Theater Reviews: The Birthday Present, Broken Glass, The Eccentricities of a Nightingale | Theater | Los Angeles | Los Angeles News and Events | LA Weekly

Theater Reviews: The Birthday Present, Broken Glass, The Eccentricities of a Nightingale 

Also, Endgame, Girls Talk, Bonded and more

Thursday, Mar 24 2011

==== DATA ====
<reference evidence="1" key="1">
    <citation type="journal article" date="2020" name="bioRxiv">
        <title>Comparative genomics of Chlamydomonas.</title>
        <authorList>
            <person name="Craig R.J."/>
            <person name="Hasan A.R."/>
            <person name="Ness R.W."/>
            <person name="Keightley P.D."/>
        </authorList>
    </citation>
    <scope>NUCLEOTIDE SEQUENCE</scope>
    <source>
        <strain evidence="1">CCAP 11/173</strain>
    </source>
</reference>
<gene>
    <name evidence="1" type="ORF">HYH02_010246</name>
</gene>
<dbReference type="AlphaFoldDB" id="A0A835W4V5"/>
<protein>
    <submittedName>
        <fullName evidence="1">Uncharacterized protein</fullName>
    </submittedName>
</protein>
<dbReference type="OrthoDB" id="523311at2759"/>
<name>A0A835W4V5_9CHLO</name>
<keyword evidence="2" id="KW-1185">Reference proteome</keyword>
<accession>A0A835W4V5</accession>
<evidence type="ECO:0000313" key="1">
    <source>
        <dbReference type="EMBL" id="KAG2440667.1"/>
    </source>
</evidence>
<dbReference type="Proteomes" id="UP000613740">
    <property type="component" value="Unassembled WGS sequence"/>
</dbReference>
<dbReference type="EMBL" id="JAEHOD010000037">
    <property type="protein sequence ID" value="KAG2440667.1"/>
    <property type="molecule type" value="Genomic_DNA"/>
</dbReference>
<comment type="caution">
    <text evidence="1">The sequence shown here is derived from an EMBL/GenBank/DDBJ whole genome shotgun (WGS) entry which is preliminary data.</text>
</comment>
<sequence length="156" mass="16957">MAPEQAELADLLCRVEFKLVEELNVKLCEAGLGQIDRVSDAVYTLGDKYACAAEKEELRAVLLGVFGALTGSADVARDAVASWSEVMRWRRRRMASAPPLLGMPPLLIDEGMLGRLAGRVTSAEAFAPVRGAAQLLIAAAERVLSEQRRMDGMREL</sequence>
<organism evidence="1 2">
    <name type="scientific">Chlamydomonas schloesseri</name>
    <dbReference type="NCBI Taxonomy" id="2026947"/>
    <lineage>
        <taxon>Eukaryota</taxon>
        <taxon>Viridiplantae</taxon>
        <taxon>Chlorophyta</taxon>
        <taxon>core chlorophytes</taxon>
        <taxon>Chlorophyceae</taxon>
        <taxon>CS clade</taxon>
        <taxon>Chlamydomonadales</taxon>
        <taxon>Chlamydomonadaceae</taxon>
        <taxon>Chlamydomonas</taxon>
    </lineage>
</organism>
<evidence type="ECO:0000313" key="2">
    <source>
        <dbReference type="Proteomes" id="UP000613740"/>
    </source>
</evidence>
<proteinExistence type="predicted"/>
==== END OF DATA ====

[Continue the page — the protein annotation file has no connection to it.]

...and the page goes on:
GO  THE BIRTHDAY PRESENT 2050 Stories about dystopian societies often risk seeming contrived, but playwright Tania Wisbar's beautifully detailed and elegiac tale depicts a world that might believably exist, say, 100 years after a Nazi takeover. In the future, poverty and disease have been eliminated, but the world is instead organized on entirely practical lines, with your right to survive being decided by the number of "points" you earn every year. On the 75th birthday of family matriarch Teresa (Salome Jens), her devoted daughter Marsha (Elyssa Davalos) thinks she has collected enough points from her two sisters and family to allow Teresa to live another year. More than just being the emotional center of her clan, Teresa is one of the last living rebels who recalls life before the odious new order came to pass. Marsha's hopes are threatened when unexpected complications up the fee for Teresa's right to life. In director Jonathan Sanger's beautifully melancholy staging, what could be a mechanical exercise in high-concept plotting becomes a wistful tale of how easy it would be to purge memory of the past from the world. Sanger's smoothly executed production boasts many rich details: Set designer Kis Knekt's calculatedly sterile living room is replete with decorative video screens that show 1984-esque messages from the genially sinister bureaucrat (Jeffrey Doornbos) who oversees the family's doings. Knekt's set, in conjunction with composer Karen Martin's eerie incidental music, crafts a world that's just plain crazy. The ensemble work is just as assured. Apart from Jens' powerful turn as the ferociously nonconforming grandmother, Davalos' complex performance as Marsha is exceptional: Her character is seemingly an upbeat chirper, but her good mood is so clearly artificial, it seems as though she's always about to weep. Also engaging in supporting roles are Katrina Lenk, as Marsha's venomously selfish younger sister, and Demetrius Grosse, as a guilt-haunted security agent. Katselas Theatre Company at the Skylight Theatre, 1816 ½ N. Vermont Ave., Los Feliz; Fri.-Sat., 8 p.m., Sun., 7 p.m., thru April 17. (323) 960-7733. (Paul Birchall)